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COVID-19: Fashion Industries have Joined Hands to Manufacture Protective Masks and Gowns Amid Global Pandemic

The COVID-19 pandemic has caused a crisis in economy. The fashion and textile companies, are hence shifting their focus and working towards a common goal: to address the urgent need for face masks and hospital gowns.

This deficiency includes medical-grade N95 masks to filter about 95% of airborne particles as well as reusable cloth masks, which offer a layer of protection to food workers and senior citizens as well as anyone going out to the grocery store.

Big fashion brands are stepping in to help gather or make these much-needed supplies. LVMH Moët Hennessy Louis Vuitton announced on Saturday that it would obtain 40 million medical-grade face masks to distribute to French health authorities. Italian brand Prada said on Monday that it’s producing 80,000 overalls and 110,000 face masks at one of its factories for Italian medical.

This deficiency includes medical-grade N95 masks to filter about 95% of airborne particles as well as reusable cloth masks, which offer a layer of protection to food workers and senior citizens as well as anyone going out to the grocery store.

Source: Business times

Major fashion brands are stepping in to help collect or make these much-needed supplies. LVMH Moët Hennessy Louis Vuitton announced Saturday that it would obtain 40 million medical-grade face masks to distribute to French health authorities. Italian brand Prada shared Monday that it’s producing a run of 80,000 overalls and 110,000 face masks at one of its factories for Italian medical personnel.

Prada is producing overalls and masks to be worn by medical personnel in the Tuscany region of Italy during the coronavirus pandemic.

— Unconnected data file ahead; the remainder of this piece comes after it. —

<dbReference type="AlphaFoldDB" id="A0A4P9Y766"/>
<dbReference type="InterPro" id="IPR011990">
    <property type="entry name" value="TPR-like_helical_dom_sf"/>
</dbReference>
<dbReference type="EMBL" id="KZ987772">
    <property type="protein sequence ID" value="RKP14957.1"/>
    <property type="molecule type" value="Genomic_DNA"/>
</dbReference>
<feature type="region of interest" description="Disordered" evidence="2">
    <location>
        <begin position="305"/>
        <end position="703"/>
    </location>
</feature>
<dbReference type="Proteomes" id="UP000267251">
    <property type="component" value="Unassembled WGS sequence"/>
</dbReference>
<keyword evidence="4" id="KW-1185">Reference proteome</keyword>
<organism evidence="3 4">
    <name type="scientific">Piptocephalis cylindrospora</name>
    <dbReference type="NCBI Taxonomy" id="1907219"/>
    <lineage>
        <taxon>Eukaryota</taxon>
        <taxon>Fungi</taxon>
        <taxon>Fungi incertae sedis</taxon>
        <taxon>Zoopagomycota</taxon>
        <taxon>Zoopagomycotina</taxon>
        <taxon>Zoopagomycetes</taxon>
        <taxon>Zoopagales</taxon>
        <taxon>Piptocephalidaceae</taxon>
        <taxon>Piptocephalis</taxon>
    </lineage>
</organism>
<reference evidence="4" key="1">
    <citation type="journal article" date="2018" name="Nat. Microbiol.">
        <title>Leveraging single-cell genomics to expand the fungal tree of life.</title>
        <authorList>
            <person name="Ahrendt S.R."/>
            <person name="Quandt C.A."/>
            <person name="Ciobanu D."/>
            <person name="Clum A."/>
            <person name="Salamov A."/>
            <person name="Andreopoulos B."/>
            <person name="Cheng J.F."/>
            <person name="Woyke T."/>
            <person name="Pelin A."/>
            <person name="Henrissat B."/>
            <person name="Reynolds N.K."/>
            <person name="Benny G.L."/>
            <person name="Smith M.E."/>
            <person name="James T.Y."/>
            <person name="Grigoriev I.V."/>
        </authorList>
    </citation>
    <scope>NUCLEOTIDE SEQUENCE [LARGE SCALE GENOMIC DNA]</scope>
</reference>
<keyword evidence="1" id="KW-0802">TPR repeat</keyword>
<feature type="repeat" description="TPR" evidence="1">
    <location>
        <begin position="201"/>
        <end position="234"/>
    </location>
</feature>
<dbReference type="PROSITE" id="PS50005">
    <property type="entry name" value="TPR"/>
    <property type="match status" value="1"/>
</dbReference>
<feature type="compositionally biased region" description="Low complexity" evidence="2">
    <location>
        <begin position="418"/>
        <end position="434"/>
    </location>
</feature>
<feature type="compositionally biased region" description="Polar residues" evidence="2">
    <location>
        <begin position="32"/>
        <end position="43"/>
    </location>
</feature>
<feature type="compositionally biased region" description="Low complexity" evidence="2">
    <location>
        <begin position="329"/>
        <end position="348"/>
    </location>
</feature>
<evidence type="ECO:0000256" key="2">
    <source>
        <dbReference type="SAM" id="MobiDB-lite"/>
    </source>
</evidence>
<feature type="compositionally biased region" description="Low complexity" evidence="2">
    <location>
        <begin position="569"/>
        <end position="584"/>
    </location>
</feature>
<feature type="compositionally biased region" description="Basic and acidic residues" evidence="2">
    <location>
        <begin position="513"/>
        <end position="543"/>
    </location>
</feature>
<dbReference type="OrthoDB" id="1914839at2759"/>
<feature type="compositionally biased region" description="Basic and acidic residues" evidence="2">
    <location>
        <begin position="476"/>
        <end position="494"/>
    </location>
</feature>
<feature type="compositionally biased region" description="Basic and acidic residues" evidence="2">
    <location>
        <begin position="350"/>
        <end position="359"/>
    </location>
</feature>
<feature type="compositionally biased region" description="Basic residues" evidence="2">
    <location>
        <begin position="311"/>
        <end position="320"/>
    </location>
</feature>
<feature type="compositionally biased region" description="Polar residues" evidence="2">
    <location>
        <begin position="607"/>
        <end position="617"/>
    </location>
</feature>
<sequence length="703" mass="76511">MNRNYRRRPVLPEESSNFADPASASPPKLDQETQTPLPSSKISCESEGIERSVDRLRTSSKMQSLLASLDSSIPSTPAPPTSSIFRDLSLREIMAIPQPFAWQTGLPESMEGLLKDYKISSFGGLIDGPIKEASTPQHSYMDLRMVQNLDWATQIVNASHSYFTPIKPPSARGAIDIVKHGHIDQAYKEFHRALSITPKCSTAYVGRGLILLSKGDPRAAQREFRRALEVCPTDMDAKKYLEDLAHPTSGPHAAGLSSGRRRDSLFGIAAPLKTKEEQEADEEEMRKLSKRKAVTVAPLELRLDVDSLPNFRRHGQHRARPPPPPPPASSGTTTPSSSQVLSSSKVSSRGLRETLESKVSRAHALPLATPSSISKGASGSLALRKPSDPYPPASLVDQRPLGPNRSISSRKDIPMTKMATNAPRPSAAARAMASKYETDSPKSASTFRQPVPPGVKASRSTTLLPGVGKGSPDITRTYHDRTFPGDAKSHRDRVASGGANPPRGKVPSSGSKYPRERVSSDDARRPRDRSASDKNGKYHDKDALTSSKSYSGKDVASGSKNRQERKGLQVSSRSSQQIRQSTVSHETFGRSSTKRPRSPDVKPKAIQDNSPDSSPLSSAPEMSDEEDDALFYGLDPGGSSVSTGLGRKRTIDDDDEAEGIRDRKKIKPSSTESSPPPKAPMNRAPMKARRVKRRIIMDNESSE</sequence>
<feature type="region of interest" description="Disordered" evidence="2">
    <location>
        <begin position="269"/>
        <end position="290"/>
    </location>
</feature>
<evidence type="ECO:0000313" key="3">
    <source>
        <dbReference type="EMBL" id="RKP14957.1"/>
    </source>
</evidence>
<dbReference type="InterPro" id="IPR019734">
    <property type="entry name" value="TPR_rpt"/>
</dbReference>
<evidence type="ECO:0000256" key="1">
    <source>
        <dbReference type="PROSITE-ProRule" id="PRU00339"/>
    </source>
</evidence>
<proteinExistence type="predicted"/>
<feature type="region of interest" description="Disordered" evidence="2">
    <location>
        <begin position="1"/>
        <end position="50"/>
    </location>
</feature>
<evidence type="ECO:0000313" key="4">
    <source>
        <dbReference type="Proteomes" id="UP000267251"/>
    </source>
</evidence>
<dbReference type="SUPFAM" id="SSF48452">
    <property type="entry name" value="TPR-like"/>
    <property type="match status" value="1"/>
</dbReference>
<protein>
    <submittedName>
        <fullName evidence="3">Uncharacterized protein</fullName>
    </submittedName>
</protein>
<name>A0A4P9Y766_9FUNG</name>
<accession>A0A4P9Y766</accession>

French luxury conglomerate Kering will produce face masks in the workshops of its brands Balenciaga, Gucci and Saint Laurent. Stockholm-based H&M Group announced that it would make masks and other necessary equipment, while Inditex, parent company of Spanish fast-fashion brand Zara, said it would produce hospital gowns and masks.

Back in the U.S., American fashion and textile brands are joining the bandwagon to help combat the crisis. The Washington, D.C.-based National Council of Textile Organizations announced last week that a coalition of American fashion and textile brands, working with the federal government, had come together to produce masks as well.

On Tuesday, the Council of Fashion Designers of America announced that the CFDA/Vogue Fashion Fund was introducing a fundraising enterprise, to assist fashion businesses jolted by COVID-19.

Already, New York fashion designer Kerby Jean-Raymond has established an initiative, Your Friends in New York, and dedicated $50,000 to the cause, to assist women and minority-owned small creative businesses and distribute needed medical supplies. The designer posted on Instagram that his fashion label Pyer Moss has converted its headquarters into a center to house donations of masks, gloves and gowns.

Michael Costello

Costello created a washable face mask in a black, cotton-nylon stretch fabric, which he is personally producing, along with two seamstresses, at a rate of about 150 per day at his atelier in downtown Los Angeles. Costello is working to enroll other Los Angeles designers to join him in his goal of producing at least 20,000 masks to donate to healthcare facilities. He aims at providing a livelihood to all seamstresses during the pandemic.

Hedley & Bennett

Ellen Bennett, founder and chief executive of Hedley & Bennett, a workwear company that makes uniforms and aprons in the Vernon neighborhood of Los Angeles, is now producing face masks at her 16,000-square-foot facility. In collaboration with Dr. Robert H. Cho, Bennett has designed a washable, cotton chambray face mask with an inner pocket that can hold a filter supplied by the wearer.